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Duke Energy agrees to disclose business effect of Paris Agreement’s climate-change goal

Duke Energy Corp. agreed to disclose in a report this quarter how its business will be impacted by the Paris Agreement's goal of limiting the average global temperature increase to 2 degrees Celsius, a Duke spokesman confirmed.

New York state Comptroller Thomas P. DiNapoli requested such a report in a shareholder proposal last year that was supported by 46% of shareholders at Duke's annual meeting May 4.

Mr. DiNapoli is sole trustee of the $201.3 billion New York State Common Retirement Fund, Albany, which had about $148 million invested in Duke as of Dec. 31.

Along with New York State Common, the proposal was supported by the $355.5 billion California Public Employees' Retirement System, Sacramento; $221.7 billion California State Teachers' Retirement System, West Sacramento; $146 billion Texas Teacher Retirement System, Austin; $195.6 billion Florida State Board of Administration, Tallahassee; C$180.5 billion ($145.4 billion) Ontario Teachers' Pension Plan, Toronto; and C$328.2 billion Canada Pension Plan Investment Board, Toronto.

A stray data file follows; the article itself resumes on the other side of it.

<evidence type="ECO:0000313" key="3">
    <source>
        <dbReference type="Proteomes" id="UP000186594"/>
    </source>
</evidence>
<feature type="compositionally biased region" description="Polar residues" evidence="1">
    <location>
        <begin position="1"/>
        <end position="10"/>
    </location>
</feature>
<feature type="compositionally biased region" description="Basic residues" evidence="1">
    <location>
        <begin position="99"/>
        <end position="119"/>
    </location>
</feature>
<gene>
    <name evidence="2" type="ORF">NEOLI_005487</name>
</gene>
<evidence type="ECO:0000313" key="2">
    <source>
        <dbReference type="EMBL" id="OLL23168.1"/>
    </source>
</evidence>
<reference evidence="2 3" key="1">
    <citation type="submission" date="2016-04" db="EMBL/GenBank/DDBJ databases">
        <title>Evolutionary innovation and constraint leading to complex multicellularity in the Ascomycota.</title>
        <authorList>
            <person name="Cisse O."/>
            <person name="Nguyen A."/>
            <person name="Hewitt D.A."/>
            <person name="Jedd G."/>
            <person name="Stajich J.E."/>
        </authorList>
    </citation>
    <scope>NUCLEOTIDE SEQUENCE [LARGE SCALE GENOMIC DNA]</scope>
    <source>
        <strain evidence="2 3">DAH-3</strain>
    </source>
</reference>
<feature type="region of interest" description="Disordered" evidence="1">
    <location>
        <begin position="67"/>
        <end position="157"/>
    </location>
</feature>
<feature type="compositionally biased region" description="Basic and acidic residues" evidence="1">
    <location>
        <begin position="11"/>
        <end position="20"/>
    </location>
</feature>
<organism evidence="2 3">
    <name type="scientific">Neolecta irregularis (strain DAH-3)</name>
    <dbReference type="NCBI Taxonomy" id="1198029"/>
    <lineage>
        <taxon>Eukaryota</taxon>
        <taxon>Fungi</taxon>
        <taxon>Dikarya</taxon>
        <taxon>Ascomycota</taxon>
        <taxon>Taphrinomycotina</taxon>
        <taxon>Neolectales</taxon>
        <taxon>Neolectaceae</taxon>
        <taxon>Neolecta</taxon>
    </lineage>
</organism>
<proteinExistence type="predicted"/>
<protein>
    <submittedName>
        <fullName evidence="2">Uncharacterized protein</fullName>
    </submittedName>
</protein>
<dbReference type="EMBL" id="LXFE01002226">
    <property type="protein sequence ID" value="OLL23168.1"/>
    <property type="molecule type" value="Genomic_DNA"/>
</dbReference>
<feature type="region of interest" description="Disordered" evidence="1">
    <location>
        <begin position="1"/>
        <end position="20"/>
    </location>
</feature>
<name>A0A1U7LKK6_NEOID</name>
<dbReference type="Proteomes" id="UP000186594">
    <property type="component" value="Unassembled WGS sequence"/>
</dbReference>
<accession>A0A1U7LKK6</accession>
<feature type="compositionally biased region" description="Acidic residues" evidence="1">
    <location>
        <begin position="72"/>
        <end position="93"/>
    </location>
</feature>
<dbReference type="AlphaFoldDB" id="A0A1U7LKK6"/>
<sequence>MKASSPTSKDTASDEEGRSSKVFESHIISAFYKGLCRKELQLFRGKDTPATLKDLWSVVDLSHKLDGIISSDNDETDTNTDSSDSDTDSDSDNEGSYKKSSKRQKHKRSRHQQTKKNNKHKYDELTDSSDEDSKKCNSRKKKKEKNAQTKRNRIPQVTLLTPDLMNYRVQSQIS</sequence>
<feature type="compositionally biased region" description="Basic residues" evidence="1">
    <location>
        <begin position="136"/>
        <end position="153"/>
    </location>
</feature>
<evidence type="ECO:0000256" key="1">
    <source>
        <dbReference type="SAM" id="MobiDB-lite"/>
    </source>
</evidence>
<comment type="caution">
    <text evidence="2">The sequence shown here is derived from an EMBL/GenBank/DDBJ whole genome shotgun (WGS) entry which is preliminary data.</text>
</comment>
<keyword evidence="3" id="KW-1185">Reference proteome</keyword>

"Duke Energy is listening to its shareholders who need to know how the company is preparing to address the risks and opportunities presented by the worldwide efforts to mitigate climate change," Mr. DiNapoli said in a news release Thursday announcing Duke's agreement. "Climate change, and the fight to combat it, pose significant risks for the energy sector's long-term value, but forward-thinking companies are adapting with new strategies that embrace low-carbon technologies, grid modernization and renewable energies. Shareholders look forward to learning how Duke Energy will align its long-term planning with efforts to reduce global warming."

Duke originally recommended that shareholders vote against the proposal.

Mr. DiNapoli reached similar agreements with Exxon Mobil Corp. and PPL Corp. last year after climate-change proposals were supported by a majority of shareholders at the companies' annual meetings.

“Duke Energy recognizes that climate change is a key issue for many of our customers and shareholders,” the Duke spokesman said in an email. “As we've met with a variety of stakeholders, we discussed how Duke Energy is working toward a lower carbon future, modernizing our system to meet the needs of our customers and strengthening our system against extreme weather events. To make this information more accessible, we plan to publish in the first quarter of 2018 a climate report that details our progress to date and our strategy moving forward.”